Ordinary Days – An Extraordinary New Musical at Boho Theatre
Reviewed by: James Murray
Adam Gwon’s musical Ordinary Days, now in an outstanding production at Boho Theatre in Rogers Park, is a refreshing look at love and the millennials in New York City, a place of broken dreams and transitory relationships. People meet, fall in love and fall apart in the course of 90 minutes in the highly intimate space of the Heartland Café. Gwon , one of the most exciting new composers to come along has the potential to take a place next to Sondheim if he continues to turn out music like he has in Ordinary Days. His music has the complexity of Sondheim and the clever lyrics of Cole Porter. Ordinary Days is more of a musical landscape presented in vignettes and songs with little spoken dialogue which provides a realism and draws us into a very believable world.
At heart, Ordinary Days tells the story of four ordinary people discovering that if you dig beneath the surface, you can find the extraordinary. When cynical Deb loses her most precious possession – the notes to her thesis-she unwittingly starts a chain of events that leads four New Yorkers discovering that their dreams, passions and struggles are anything but ordinary. Told though a series of intricately connected songs and vignettes, Ordinary Days is an original musical for anyone who’s ever struggled to find a meaningful connection in a city that seems overwhelming.
From the moment the show began time seemed to fly and it was over before I knew it (a really good sign). Warren, a funny and dorky gay guy who is an artist trying to find his voice and audience (played by the extremely talented Nick Graffagna) has the opening number “One By One By One” which is reminiscent of Sondheim’s number from Company “Another Hundred People Just Got Off of The Train” sets the tone and introduces us to the four characters: Deb, a college student who loses the notes for her thesis, (a superb turn by Hannah Dawe), Clare , a brand new transplant to Manhattan (a poignant performance from Courtney Jones) and her new love Jason (the dynamic Demetrius Spidle). Claire and Jason have set up house and are finding that the initial attraction is slipping away and they may not really be suited to one another.
Boho, who has been trying to get the rights from Gwon to produce this play for four years, has, with the expertise of director Jason A. Fleece, assembled a talented group of artists who have created something magical in their tiny theatre space. The four actors are truly superb (and that is not a word I use much) and create an ensemble of characters that you deeply care about who make you laugh and cry; they are in command of the piece and their performances.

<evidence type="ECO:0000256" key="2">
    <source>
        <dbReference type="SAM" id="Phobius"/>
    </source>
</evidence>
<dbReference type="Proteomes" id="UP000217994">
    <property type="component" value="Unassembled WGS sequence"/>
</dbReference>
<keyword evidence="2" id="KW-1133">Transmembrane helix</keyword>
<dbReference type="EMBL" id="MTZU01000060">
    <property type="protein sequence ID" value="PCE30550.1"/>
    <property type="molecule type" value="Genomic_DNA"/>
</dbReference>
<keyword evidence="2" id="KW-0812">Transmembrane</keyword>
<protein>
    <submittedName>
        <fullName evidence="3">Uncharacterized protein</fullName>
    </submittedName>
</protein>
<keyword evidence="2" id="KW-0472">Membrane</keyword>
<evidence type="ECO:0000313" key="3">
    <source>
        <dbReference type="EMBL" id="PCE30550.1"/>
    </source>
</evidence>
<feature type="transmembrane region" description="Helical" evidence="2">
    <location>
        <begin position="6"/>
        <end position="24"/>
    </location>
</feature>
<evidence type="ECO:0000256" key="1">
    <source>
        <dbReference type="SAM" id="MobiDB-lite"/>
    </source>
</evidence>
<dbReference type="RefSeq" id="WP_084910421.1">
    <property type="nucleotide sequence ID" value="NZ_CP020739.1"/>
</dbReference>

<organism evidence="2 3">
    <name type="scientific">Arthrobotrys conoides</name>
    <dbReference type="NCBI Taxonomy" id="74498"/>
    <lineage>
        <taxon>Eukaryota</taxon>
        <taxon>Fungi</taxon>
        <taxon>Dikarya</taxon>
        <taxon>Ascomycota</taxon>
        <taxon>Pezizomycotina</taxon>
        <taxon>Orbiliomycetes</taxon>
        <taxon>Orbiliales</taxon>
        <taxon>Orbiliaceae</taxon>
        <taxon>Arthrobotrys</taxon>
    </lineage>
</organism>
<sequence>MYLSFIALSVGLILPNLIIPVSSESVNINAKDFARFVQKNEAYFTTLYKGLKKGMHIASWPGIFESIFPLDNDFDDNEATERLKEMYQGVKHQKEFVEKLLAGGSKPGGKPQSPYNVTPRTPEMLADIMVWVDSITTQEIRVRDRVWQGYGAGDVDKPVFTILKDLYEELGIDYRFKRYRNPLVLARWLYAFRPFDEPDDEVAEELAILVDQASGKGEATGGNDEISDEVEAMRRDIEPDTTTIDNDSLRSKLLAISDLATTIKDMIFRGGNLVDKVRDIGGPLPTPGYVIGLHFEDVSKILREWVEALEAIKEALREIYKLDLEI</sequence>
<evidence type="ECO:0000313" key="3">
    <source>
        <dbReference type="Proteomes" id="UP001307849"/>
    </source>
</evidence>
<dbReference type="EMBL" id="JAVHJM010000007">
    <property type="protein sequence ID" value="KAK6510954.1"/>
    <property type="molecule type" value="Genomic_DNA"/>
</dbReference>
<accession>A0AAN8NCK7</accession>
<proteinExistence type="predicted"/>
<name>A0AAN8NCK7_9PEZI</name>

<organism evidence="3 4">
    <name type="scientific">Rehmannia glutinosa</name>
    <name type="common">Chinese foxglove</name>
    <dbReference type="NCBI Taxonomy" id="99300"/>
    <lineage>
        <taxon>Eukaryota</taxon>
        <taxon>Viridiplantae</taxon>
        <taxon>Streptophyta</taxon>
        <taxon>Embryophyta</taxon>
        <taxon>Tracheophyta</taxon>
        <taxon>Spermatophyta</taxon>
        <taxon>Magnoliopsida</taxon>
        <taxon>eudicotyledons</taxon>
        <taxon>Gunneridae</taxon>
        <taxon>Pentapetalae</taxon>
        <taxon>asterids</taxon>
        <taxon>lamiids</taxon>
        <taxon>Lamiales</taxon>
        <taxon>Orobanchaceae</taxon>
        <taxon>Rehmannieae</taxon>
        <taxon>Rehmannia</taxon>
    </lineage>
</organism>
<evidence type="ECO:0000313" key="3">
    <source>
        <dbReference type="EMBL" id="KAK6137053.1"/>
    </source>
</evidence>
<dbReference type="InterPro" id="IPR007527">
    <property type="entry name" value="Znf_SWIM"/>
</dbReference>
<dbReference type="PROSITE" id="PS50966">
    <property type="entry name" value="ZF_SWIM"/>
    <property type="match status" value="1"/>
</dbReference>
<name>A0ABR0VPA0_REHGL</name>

Fleece’s direction is seamless and, much like the description of the Monet painting referred to in the piece, comprised of a series of dots that blend together to form a masterpiece. And this is a masterpiece. As a director he possesses a simplicity and focus which brings the story to life and guides us as the audience, where he wants us to be.
I am always amazed at the scenic designs when I see a Boho production and Patrick Ham’s design for Ordinary Days is no exception. It is comprised of white doors of different kinds which act as a backdrop for the magnificent projection design by Anthony Churchill, who sets each location with static and video projections in a flawless manner (the several taxi rides are really great to experience). Cassy Schillo’s prop design is detailed and correct and Justin Castellano’s lighting design sets the right moods which are important for this kind of piece.
In the end it is the sum of the pieces that make up the whole which determines the success or failure of a work of art and Boho’s jewel Ordinary Days, is a success on all levels and one that you SHOULD NOT miss. I imagine that with only thirty-one seats this ticket will be in demand so book now if you hope to glimpse this special valentine from Boho.